When Kai Cotton offers advice to youth struggling with homelessness, they listen, because she was once in their shoes.
She’s no typical charity worker. She’s one who’s been homeless, who knows exactly what it is to have the rights and privileges of adulthood but no place to call her own.
Today she has all that and more. Now, instead of “couch surfing,” as she did at age 18, Cotton spends her days as lead youth navigator at A Place 4 Me, a conglomerate of Northeast Ohio service organizations, hosted by YWCA Greater Cleveland, which champions affordable housing and guides young adults that would otherwise be homeless into those properties.
“After reading the job description, I thought, ‘This is perfect for me. I can do this,’” Cotton said. “I applied, and I got the job.”
Cotton being hired shouldn’t be a surprise. She’s lived the situation she’s now trying to prevent. Two years after aging out of foster care at 18, she found herself homeless and didn’t seek shelter or other aid because she was unaware of her options.
Eventually Cotton discovered A Place 4 Me, which trained her in financial literacy and helped her with payments on her first house. Three years later, she learned of the job opening she was soon to fill, assisting young people with housing crises.
Now she’s doing even more with A Place 4 Me. In addition to its lead youth navigator, Cotton serves as chair of the group’s Youth Action Board, a body composed of young people who’ve been on child welfare or experienced homelessness or housing instability.
“Kai has an incredible amount of credibility,” said Angela D’Orazio, senior program officer for housing at The Sisters of Charity Foundation of Cleveland, a driving force in the founding of A Place for Me in 2014.
“That enables her to develop a relationship with a young person that you or I might not be able to do.”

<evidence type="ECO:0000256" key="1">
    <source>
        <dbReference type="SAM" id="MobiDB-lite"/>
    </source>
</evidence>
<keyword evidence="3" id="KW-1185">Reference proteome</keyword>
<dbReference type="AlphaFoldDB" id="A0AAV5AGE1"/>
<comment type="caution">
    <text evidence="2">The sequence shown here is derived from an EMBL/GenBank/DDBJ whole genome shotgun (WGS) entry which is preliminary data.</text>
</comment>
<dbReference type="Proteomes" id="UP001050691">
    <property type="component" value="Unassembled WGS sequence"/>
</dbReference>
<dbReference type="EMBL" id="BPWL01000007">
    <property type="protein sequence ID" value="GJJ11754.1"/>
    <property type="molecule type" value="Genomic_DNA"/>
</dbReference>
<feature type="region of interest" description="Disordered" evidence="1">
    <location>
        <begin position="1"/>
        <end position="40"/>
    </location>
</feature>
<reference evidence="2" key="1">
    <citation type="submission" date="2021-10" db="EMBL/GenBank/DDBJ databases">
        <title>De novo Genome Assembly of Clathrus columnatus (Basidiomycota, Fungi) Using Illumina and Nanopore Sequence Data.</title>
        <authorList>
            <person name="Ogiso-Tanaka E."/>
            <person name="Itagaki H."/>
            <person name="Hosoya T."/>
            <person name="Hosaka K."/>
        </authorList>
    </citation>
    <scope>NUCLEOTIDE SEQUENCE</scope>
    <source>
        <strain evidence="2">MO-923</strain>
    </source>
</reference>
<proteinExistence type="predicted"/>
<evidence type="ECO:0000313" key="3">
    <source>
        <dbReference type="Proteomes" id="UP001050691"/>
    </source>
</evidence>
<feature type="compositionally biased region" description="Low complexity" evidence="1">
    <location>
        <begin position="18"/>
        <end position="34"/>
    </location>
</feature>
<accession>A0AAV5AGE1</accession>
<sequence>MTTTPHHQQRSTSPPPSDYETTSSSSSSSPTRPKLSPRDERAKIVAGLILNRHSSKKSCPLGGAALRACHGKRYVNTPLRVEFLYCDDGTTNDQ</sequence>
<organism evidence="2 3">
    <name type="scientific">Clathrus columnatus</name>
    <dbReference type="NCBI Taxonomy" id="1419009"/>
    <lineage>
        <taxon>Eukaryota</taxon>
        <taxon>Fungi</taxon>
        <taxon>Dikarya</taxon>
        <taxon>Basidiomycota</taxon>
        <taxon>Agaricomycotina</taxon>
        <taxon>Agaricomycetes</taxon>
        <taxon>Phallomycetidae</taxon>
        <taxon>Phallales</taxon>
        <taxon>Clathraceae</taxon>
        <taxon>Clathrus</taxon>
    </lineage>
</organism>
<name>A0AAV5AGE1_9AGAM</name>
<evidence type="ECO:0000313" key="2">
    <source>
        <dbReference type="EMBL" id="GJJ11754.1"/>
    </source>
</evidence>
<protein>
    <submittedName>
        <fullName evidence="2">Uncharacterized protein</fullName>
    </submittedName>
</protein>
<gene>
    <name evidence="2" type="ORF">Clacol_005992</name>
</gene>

Falling through the cracks
The roots of youth homelessness like Cotton’s are deep and broad, and extend far beyond poverty. Some people age out of foster care or simply reach adulthood while others embark on their own under duress, to escape family strife.
Those most at risk of homelessness are those who fall through the cracks of local or state support because they have no parent or legal guardian and, like Cotton, aren’t aware of what’s available to them.
In 2019, some 500 young adults sought homeless services through Coordinated Entry, the front door to homeless services in Cuyahoga County. Cotton said she’s certain the actual number is much higher, as many young people – loathe to mix with homeless adults and fearing exposure to drugs, theft, sex trafficking, and other threats – avoid shelters.
“Young people see homeless shelters…as a dark, scary place, and sometimes in reality that’s what it can turn into,” Cotton said. “‘It’s just not a place where they want to be or live.”
Some help is underway
Cotton and A Place 4 Me are far from alone in their mission. The state of Ohio is also on their side.